Updated: Feb 17, 2021
Festival organizers in the UK are calling not having insurance “the biggest barrier” for this festival season and have been asking parliament for a government backed insurance scheme. The MP’s have been hesitant to provide such a scheme and claim a realistic date for the return of festivals is needed before it can be realised. But for the organizers it's essential to have an insurance scheme before they can start any date.
If festival organizers want to start planning for a possible festival summer, they will need insurance to make sure they won't lose their pre-production costs. Losing this money could lead to bankrupting big parts of the industry. Last year many insurance companies had to pay out millions to festivals, meaning this year festivals have trouble finding insurance. Leading them to turn to their government for help.
A spokesperson for the UK government explained they want a realistic date for festivals to return before they can provide festivals with an insurance scheme. Such a date will have to be determined by public health experts. In turn festival organizers will have to decide if organising the events will be viable, but can only do this as soon they have insurance. Gregor Pryor, a partner at the entertainment and media industry group at law firm Reed Smith called the situation:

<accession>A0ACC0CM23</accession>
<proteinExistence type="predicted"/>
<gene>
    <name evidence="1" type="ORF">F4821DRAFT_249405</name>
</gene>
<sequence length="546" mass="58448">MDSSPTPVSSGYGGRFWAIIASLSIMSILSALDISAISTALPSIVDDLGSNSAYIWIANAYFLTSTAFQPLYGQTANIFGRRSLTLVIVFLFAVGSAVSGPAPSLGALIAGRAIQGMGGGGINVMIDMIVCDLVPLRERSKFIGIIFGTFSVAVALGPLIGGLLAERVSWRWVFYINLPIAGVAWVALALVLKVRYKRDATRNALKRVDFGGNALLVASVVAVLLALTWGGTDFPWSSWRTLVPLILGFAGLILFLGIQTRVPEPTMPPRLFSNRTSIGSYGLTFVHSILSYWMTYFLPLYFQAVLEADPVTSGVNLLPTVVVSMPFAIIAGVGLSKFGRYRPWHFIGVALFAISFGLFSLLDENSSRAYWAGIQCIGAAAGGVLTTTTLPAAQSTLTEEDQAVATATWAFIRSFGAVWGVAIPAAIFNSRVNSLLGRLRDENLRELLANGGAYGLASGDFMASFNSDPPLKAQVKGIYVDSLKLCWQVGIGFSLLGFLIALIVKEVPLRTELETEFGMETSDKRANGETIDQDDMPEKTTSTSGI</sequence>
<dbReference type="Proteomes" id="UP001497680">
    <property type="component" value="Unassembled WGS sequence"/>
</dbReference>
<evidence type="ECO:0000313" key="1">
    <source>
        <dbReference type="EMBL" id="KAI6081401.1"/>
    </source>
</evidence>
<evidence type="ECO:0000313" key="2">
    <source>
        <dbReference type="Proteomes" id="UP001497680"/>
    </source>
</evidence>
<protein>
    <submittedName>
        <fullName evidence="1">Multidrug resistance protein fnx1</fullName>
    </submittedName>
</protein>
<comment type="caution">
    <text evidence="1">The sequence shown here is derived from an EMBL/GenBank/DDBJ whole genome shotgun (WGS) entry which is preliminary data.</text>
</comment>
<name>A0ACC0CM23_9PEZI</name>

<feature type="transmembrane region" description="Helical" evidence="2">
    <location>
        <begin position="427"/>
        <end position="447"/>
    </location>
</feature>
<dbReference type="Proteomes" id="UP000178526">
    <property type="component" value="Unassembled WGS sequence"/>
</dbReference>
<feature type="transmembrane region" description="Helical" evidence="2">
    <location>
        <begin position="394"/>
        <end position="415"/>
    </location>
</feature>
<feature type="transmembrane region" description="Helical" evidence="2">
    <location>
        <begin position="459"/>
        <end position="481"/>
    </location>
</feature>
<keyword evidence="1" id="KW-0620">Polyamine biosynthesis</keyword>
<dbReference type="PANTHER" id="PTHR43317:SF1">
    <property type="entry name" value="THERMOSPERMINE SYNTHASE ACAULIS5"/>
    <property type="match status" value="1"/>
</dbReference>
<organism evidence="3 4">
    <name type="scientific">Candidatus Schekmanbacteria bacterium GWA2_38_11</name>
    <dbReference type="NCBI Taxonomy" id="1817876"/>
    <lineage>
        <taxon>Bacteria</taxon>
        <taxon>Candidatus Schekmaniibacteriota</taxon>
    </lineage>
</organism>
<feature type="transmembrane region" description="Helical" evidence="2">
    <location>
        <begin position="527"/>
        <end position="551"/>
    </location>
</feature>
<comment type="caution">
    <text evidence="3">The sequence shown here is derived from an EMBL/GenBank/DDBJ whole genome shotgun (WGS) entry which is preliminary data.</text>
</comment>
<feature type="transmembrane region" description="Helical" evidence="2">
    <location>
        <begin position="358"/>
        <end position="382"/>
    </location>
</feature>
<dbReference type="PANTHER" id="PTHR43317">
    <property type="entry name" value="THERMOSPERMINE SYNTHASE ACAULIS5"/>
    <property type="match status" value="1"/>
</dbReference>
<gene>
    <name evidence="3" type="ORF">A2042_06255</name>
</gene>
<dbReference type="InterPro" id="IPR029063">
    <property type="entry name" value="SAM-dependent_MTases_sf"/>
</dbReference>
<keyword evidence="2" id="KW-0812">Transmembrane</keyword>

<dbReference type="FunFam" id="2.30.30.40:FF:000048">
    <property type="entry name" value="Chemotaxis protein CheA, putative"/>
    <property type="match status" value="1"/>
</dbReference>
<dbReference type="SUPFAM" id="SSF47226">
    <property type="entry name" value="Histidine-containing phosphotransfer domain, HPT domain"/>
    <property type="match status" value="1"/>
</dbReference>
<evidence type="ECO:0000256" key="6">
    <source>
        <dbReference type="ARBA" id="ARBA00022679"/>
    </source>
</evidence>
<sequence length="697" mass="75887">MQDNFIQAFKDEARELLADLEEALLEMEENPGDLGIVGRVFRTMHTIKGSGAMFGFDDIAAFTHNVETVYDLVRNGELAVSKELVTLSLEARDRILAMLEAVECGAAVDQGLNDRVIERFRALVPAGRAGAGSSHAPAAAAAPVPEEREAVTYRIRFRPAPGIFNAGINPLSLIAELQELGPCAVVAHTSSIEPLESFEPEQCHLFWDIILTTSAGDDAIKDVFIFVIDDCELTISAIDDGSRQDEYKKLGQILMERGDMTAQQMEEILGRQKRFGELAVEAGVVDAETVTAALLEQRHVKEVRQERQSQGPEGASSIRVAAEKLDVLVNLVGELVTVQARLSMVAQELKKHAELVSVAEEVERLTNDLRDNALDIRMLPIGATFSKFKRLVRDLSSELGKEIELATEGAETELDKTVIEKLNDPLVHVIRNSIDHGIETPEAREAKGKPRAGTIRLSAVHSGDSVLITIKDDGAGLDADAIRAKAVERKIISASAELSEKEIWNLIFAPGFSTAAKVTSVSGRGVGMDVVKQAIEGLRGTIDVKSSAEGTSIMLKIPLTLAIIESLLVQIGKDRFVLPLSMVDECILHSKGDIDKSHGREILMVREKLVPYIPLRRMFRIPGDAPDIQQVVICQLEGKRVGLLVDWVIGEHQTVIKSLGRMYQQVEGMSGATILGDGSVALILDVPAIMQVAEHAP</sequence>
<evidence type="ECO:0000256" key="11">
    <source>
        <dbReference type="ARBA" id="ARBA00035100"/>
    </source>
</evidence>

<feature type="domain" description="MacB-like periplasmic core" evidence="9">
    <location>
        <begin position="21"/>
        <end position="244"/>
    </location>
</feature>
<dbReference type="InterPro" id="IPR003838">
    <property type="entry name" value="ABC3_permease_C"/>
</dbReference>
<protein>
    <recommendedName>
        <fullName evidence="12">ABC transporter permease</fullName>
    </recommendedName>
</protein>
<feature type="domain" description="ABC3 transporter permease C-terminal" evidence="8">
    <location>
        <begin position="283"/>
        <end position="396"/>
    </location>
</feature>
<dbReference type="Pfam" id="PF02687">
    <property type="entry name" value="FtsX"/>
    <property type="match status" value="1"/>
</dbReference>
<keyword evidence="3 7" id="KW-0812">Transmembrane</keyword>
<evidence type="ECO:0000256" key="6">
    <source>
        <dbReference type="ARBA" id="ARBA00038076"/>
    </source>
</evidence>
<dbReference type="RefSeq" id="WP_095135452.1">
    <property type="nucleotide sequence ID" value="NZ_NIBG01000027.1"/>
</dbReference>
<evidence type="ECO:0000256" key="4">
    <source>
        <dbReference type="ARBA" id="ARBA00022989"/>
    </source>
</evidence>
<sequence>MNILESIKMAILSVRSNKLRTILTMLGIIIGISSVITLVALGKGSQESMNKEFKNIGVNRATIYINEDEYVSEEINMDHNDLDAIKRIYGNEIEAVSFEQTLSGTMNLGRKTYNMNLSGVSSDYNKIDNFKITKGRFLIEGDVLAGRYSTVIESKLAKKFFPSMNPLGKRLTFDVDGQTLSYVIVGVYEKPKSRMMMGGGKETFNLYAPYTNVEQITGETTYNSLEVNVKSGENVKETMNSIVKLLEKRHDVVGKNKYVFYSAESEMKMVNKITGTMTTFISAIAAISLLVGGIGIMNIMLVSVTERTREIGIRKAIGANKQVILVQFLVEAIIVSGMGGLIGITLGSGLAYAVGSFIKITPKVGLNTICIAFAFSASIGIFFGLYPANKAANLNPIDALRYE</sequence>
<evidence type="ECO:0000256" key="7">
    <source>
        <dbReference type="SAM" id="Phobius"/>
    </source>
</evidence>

“chicken and egg – you can’t say, ‘I can only put the scheme in place once I know when it may [be viable],’ when the whole point of the scheme would enable people to plan.”
Another reason for the government being hesitant with providing an insurance scheme, might be the shrinking of the UK economy. Due to the lockdown and large number of sick people, the productivity of the country has fallen. The economy has shrunk 10% over 2020, the highest of all the G7 countries. UK Citizens have been borrowing more and spending less, which has led to the UK government treasury shrinking significantly. This doesn’t leave a lot of space to fund an expensive insurance scheme.
According to Paul Reed, CEO of the Association of Independent Festivals, most large scale festivals will decide if they will organise a 2021 edition this month. A recent AIF survey found that the average "go or no-go" decision date for most smaller scale festivals will be the end of march. This means that if the UK government is genuine about setting up an insurance scheme for festivals they will need to act fast. Else it won't be necessary anymore.
To resolve the insurance problems festival organizers face, other countries, including the Netherlands, have already set up different systems to reimburse organizers if their festivals get cancelled this year.